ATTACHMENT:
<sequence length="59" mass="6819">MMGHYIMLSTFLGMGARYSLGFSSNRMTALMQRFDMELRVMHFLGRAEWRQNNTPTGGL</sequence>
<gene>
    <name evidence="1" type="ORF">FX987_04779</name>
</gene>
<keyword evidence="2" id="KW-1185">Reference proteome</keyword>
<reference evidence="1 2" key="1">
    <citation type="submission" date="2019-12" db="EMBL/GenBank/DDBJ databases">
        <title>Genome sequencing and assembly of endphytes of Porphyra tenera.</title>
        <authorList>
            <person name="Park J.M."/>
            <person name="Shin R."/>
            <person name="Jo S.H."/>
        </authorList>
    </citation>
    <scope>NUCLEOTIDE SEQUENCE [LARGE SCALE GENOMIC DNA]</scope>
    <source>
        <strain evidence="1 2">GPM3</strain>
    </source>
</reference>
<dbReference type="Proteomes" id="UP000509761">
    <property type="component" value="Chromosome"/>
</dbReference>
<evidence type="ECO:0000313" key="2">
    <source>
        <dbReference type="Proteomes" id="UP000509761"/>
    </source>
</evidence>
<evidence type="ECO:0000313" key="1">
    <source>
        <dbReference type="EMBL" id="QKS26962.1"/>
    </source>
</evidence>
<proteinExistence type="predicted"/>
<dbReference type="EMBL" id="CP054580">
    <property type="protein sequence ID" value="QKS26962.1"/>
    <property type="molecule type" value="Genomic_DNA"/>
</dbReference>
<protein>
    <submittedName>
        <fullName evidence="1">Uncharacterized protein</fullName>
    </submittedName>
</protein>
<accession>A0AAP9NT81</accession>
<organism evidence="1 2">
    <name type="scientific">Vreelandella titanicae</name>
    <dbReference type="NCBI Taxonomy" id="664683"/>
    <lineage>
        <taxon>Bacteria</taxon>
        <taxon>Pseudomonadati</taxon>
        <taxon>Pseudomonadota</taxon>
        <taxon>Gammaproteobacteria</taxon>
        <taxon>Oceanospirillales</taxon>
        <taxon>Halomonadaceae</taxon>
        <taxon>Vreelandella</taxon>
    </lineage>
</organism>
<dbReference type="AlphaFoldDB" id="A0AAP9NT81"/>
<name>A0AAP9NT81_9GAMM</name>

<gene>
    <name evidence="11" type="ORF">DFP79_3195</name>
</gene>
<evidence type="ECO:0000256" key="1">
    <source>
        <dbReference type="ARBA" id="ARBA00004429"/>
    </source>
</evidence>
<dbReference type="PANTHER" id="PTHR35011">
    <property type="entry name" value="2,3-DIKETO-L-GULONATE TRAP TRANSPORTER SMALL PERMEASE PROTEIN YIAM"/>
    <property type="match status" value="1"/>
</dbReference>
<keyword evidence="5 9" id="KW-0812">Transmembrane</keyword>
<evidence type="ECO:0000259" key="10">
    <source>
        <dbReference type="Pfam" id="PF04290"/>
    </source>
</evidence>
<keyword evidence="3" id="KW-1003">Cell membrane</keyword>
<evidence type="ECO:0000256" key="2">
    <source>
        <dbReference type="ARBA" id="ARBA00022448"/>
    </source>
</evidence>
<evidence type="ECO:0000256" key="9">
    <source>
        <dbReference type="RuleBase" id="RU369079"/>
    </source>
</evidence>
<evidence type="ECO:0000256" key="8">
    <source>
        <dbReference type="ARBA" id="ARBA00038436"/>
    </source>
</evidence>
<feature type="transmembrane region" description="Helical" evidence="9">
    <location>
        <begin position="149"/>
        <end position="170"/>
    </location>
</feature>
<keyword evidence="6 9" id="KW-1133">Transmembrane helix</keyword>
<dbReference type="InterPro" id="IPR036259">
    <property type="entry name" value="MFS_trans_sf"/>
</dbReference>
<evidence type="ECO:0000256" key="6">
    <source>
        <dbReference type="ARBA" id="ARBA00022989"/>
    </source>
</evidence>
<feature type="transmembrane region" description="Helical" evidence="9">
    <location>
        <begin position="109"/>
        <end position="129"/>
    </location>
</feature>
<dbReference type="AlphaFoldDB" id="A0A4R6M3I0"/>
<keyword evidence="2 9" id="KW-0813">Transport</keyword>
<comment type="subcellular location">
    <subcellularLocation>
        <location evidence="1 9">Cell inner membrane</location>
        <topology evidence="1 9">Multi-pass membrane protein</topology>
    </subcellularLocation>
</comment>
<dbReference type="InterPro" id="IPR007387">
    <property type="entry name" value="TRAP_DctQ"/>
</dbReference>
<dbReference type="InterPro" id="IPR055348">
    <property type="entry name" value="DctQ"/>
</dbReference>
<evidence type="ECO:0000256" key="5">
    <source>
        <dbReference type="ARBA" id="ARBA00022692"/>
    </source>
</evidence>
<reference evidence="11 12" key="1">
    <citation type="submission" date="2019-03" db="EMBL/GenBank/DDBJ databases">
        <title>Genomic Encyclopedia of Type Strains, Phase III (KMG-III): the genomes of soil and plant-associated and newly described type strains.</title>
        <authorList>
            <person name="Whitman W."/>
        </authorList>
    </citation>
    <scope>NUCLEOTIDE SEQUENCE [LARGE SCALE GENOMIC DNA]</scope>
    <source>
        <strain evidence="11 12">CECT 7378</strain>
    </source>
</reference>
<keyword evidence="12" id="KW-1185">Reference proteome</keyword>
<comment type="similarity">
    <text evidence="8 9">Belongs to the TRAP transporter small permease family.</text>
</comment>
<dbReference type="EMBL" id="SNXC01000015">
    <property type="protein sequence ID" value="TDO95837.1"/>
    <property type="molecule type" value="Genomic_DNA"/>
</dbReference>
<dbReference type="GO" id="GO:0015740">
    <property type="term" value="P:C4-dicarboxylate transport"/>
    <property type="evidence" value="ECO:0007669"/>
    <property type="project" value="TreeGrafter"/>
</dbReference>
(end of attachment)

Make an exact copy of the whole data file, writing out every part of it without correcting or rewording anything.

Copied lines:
<sequence length="59" mass="6819">MMGHYIMLSTFLGMGARYSLGFSSNRMTALMQRFDMELRVMHFLGRAEWRQNNTPTGGL</sequence>
<gene>
    <name evidence="1" type="ORF">FX987_04779</name>
</gene>
<keyword evidence="2" id="KW-1185">Reference proteome</keyword>
<reference evidence="1 2" key="1">
    <citation type="submission" date="2019-12" db="EMBL/GenBank/DDBJ databases">
        <title>Genome sequencing and assembly of endphytes of Porphyra tenera.</title>
        <authorList>
            <person name="Park J.M."/>
            <person name="Shin R."/>
            <person name="Jo S.H."/>
        </authorList>
    </citation>
    <scope>NUCLEOTIDE SEQUENCE [LARGE SCALE GENOMIC DNA]</scope>
    <source>
        <strain evidence="1 2">GPM3</strain>
    </source>
</reference>
<dbReference type="Proteomes" id="UP000509761">
    <property type="component" value="Chromosome"/>
</dbReference>
<evidence type="ECO:0000313" key="2">
    <source>
        <dbReference type="Proteomes" id="UP000509761"/>
    </source>
</evidence>
<evidence type="ECO:0000313" key="1">
    <source>
        <dbReference type="EMBL" id="QKS26962.1"/>
    </source>
</evidence>
<proteinExistence type="predicted"/>
<dbReference type="EMBL" id="CP054580">
    <property type="protein sequence ID" value="QKS26962.1"/>
    <property type="molecule type" value="Genomic_DNA"/>
</dbReference>
<protein>
    <submittedName>
        <fullName evidence="1">Uncharacterized protein</fullName>
    </submittedName>
</protein>
<accession>A0AAP9NT81</accession>
<organism evidence="1 2">
    <name type="scientific">Vreelandella titanicae</name>
    <dbReference type="NCBI Taxonomy" id="664683"/>
    <lineage>
        <taxon>Bacteria</taxon>
        <taxon>Pseudomonadati</taxon>
        <taxon>Pseudomonadota</taxon>
        <taxon>Gammaproteobacteria</taxon>
        <taxon>Oceanospirillales</taxon>
        <taxon>Halomonadaceae</taxon>
        <taxon>Vreelandella</taxon>
    </lineage>
</organism>
<dbReference type="AlphaFoldDB" id="A0AAP9NT81"/>
<name>A0AAP9NT81_9GAMM</name>

<gene>
    <name evidence="11" type="ORF">DFP79_3195</name>
</gene>
<evidence type="ECO:0000256" key="1">
    <source>
        <dbReference type="ARBA" id="ARBA00004429"/>
    </source>
</evidence>
<dbReference type="PANTHER" id="PTHR35011">
    <property type="entry name" value="2,3-DIKETO-L-GULONATE TRAP TRANSPORTER SMALL PERMEASE PROTEIN YIAM"/>
    <property type="match status" value="1"/>
</dbReference>
<keyword evidence="5 9" id="KW-0812">Transmembrane</keyword>
<evidence type="ECO:0000259" key="10">
    <source>
        <dbReference type="Pfam" id="PF04290"/>
    </source>
</evidence>
<keyword evidence="3" id="KW-1003">Cell membrane</keyword>
<evidence type="ECO:0000256" key="2">
    <source>
        <dbReference type="ARBA" id="ARBA00022448"/>
    </source>
</evidence>
<evidence type="ECO:0000256" key="9">
    <source>
        <dbReference type="RuleBase" id="RU369079"/>
    </source>
</evidence>
<evidence type="ECO:0000256" key="8">
    <source>
        <dbReference type="ARBA" id="ARBA00038436"/>
    </source>
</evidence>
<feature type="transmembrane region" description="Helical" evidence="9">
    <location>
        <begin position="149"/>
        <end position="170"/>
    </location>
</feature>
<keyword evidence="6 9" id="KW-1133">Transmembrane helix</keyword>
<dbReference type="InterPro" id="IPR036259">
    <property type="entry name" value="MFS_trans_sf"/>
</dbReference>
<evidence type="ECO:0000256" key="6">
    <source>
        <dbReference type="ARBA" id="ARBA00022989"/>
    </source>
</evidence>
<feature type="transmembrane region" description="Helical" evidence="9">
    <location>
        <begin position="109"/>
        <end position="129"/>
    </location>
</feature>
<dbReference type="AlphaFoldDB" id="A0A4R6M3I0"/>
<keyword evidence="2 9" id="KW-0813">Transport</keyword>
<comment type="subcellular location">
    <subcellularLocation>
        <location evidence="1 9">Cell inner membrane</location>
        <topology evidence="1 9">Multi-pass membrane protein</topology>
    </subcellularLocation>
</comment>
<dbReference type="InterPro" id="IPR007387">
    <property type="entry name" value="TRAP_DctQ"/>
</dbReference>
<dbReference type="InterPro" id="IPR055348">
    <property type="entry name" value="DctQ"/>
</dbReference>
<evidence type="ECO:0000256" key="5">
    <source>
        <dbReference type="ARBA" id="ARBA00022692"/>
    </source>
</evidence>
<reference evidence="11 12" key="1">
    <citation type="submission" date="2019-03" db="EMBL/GenBank/DDBJ databases">
        <title>Genomic Encyclopedia of Type Strains, Phase III (KMG-III): the genomes of soil and plant-associated and newly described type strains.</title>
        <authorList>
            <person name="Whitman W."/>
        </authorList>
    </citation>
    <scope>NUCLEOTIDE SEQUENCE [LARGE SCALE GENOMIC DNA]</scope>
    <source>
        <strain evidence="11 12">CECT 7378</strain>
    </source>
</reference>
<keyword evidence="12" id="KW-1185">Reference proteome</keyword>
<comment type="similarity">
    <text evidence="8 9">Belongs to the TRAP transporter small permease family.</text>
</comment>
<dbReference type="EMBL" id="SNXC01000015">
    <property type="protein sequence ID" value="TDO95837.1"/>
    <property type="molecule type" value="Genomic_DNA"/>
</dbReference>
<dbReference type="GO" id="GO:0015740">
    <property type="term" value="P:C4-dicarboxylate transport"/>
    <property type="evidence" value="ECO:0007669"/>
    <property type="project" value="TreeGrafter"/>
</dbReference>